Reid Wilson, secretary of the North Carolina Department of Natural and Cultural Resources (DNCR), was in Dare County September 23-24 to visit half a dozen local sites.
Wilson said that while this is not his first time on the Outer Banks, this trip is the first time since he became director and the visit provided a great opportunity to learn more about some of the history of the region.
Prior to being appointed director by Governor Roy Cooper on January 1, Wilson was the department’s deputy chief secretary, responsible for the agency’s natural resources divisions.
Prior to joining DNCR, Wilson was the Executive Director of the Conservation Trust for North Carolina, a statewide nonprofit organization that advances land conservation and connects people to the outdoors. In addition, he has served as a public affairs consultant to national environmental groups and served for nearly eight years with the United States Environmental Protection Agency as a political member of the Clinton administration.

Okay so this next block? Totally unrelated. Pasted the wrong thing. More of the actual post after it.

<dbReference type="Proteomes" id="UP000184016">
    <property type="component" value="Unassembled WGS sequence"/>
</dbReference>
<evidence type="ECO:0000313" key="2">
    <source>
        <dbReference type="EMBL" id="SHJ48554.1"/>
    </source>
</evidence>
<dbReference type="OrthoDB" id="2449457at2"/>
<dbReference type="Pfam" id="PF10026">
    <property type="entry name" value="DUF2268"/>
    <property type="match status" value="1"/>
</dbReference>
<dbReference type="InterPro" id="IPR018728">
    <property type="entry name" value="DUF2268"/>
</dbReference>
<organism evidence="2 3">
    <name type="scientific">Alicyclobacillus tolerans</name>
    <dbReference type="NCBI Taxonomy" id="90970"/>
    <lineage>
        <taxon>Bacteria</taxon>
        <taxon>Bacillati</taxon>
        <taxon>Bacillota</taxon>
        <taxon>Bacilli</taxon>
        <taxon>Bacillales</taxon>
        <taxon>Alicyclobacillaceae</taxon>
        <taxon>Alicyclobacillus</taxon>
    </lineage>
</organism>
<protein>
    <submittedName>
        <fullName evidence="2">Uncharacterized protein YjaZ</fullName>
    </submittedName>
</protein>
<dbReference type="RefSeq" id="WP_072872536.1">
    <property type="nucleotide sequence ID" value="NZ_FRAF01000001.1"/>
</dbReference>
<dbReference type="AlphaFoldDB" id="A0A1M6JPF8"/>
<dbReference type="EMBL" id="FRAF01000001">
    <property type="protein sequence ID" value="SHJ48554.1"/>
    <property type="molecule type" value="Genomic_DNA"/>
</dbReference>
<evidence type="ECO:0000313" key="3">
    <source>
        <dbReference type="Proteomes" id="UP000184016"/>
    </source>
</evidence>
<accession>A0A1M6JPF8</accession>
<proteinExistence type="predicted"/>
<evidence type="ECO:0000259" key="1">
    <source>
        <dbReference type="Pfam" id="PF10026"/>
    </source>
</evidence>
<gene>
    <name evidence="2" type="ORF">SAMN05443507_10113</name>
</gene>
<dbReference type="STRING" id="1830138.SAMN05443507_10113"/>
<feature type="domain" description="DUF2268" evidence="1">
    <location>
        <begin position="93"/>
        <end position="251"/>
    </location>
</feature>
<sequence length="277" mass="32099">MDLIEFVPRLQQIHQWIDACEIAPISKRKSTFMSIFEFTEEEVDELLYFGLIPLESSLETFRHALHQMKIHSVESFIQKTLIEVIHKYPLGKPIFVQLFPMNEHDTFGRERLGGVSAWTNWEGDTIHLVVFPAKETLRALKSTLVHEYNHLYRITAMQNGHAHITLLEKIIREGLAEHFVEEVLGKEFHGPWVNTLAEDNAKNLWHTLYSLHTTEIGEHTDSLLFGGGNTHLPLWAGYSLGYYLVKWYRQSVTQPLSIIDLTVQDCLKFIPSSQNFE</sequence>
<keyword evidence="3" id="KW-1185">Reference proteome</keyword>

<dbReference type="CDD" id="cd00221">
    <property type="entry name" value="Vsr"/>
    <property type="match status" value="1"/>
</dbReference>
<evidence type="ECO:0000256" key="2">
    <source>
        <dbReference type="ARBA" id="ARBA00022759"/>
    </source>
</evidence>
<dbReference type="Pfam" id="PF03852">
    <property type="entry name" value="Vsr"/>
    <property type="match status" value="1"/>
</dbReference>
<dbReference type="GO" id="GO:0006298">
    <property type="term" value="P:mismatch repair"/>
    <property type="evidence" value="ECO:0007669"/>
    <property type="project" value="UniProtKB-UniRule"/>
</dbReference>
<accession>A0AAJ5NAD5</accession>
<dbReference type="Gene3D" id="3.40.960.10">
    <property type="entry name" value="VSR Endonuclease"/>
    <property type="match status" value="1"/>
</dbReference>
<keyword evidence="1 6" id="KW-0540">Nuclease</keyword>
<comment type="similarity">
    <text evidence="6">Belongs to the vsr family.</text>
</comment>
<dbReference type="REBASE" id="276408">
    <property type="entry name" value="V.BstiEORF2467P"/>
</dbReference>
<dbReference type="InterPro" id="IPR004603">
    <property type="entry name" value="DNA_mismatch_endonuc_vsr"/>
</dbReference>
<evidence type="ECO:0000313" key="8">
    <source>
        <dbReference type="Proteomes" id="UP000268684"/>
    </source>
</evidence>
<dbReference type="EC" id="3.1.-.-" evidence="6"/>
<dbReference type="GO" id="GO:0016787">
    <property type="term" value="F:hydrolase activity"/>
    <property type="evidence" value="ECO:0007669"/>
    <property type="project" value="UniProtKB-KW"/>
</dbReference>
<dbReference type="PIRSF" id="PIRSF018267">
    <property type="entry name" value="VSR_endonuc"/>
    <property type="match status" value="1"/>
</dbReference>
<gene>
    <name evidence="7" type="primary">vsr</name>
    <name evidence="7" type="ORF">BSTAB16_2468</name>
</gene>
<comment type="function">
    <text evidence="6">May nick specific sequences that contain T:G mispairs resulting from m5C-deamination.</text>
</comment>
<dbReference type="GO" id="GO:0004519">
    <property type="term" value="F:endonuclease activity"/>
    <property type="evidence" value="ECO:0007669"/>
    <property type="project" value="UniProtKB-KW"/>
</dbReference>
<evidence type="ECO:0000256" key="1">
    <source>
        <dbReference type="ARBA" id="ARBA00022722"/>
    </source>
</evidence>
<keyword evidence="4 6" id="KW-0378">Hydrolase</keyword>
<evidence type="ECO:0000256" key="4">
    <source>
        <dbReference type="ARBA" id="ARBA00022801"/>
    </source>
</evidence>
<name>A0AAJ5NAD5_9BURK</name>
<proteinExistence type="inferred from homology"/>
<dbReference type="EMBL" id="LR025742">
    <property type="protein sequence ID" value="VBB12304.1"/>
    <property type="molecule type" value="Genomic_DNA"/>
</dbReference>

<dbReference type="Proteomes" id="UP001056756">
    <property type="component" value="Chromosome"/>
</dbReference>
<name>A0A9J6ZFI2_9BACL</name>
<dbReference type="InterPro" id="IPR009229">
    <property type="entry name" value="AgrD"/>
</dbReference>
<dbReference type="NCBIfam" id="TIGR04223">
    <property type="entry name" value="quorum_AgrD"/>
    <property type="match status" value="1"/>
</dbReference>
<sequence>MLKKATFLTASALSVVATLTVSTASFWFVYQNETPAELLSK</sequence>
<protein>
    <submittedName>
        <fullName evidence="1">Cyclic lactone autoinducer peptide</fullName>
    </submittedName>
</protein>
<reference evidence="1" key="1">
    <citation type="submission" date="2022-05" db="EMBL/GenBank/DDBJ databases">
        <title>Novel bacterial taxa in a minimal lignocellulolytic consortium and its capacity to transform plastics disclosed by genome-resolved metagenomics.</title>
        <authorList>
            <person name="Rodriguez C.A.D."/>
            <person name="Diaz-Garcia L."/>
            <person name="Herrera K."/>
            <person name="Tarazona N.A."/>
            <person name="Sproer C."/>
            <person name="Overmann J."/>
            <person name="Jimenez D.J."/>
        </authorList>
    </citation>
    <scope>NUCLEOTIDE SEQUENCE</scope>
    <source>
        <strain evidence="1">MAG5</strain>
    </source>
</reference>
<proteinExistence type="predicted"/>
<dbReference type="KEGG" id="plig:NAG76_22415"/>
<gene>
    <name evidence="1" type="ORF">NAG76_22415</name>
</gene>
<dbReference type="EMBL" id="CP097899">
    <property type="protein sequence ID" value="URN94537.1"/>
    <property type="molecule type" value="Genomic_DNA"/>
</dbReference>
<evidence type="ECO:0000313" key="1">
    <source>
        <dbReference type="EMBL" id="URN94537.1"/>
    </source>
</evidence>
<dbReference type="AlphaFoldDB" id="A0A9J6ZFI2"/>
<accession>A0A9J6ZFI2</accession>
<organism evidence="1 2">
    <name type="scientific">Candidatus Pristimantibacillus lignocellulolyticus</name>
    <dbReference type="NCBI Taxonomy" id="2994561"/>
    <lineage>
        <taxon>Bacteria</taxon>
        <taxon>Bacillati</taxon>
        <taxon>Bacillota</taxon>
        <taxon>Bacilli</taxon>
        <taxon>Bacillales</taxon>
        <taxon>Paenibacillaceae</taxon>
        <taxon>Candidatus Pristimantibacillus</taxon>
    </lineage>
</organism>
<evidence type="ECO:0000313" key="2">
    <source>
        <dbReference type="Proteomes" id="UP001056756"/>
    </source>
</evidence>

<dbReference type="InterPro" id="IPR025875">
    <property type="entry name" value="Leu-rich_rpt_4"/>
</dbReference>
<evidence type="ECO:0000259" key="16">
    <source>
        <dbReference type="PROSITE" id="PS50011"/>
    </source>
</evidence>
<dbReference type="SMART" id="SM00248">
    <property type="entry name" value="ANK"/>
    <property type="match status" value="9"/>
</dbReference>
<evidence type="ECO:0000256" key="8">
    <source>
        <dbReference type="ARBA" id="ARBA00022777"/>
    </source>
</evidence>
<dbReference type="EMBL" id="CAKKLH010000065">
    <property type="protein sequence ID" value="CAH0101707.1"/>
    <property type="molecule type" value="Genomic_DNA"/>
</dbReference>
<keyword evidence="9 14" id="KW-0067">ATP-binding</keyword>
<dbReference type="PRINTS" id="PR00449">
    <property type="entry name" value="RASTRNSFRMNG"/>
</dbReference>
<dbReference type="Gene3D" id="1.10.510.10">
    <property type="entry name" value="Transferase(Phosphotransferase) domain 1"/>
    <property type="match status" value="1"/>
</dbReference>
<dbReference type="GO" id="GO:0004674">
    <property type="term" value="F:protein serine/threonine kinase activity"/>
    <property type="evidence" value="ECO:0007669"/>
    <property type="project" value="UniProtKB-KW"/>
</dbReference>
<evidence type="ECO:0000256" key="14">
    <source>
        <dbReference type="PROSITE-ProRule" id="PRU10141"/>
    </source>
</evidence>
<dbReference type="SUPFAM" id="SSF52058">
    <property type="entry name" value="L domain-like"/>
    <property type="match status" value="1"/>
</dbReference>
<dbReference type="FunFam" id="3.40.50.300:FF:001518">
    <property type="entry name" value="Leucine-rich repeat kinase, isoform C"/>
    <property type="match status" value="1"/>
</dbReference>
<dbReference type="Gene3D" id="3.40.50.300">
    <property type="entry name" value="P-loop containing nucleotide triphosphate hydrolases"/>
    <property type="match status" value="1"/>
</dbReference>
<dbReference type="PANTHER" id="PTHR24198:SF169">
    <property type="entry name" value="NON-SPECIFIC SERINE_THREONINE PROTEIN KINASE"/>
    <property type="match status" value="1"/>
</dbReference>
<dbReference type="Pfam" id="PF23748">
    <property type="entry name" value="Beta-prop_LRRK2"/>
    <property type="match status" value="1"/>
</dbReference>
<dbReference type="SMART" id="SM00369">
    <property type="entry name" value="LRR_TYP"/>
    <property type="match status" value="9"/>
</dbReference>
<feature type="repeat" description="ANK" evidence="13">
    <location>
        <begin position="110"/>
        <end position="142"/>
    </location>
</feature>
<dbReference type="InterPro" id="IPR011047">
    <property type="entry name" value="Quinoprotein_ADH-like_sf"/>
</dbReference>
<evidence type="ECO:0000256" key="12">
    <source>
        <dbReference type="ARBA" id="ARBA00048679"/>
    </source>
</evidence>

“We’re the department for all the things people love in North Carolina,” Wilson said. “Much of what we do is also focused on education. “
Expanding educational content for children is just one of five major goals Wilson has set for the department. Other goals include tackling the impact of climate change; strengthen and expand coverage of diversity, inclusion, equity and accessibility; improved economic development for many communities; and the protection of public health.
Wilson went on to say that his department has an important role to play in the discussion of climate change by providing objective and scientific information.
“We need to present the information in a non-confrontational way,” he explained. “We have to explain what it is and what a family can do about it. To focus on the changes, where I’m standing.
“Clean energy is our future,” he added. “Our department has no authority over energy, but we can be a key part of that future.”
On Thursday, September 23, Wilson toured the Atlantic Museum Cemetery, Roanoke Island Festival Park, and the Outer Banks History Center. On Friday, September 24, he was at Jockey’s Ridge State Park, Jennette’s Pier and ended his tour by attending the Surfalorus Film Festival, sponsored by DNCR, at the NC Aquarium on Roanoke Island.
Wilson said he had a large map with pins marking every DNCR site in the state and had visited about half of them so far.
“When we get back to normal it will be great,” Wilson added. “I am amazed at what our sites have done so far during the pandemic. “
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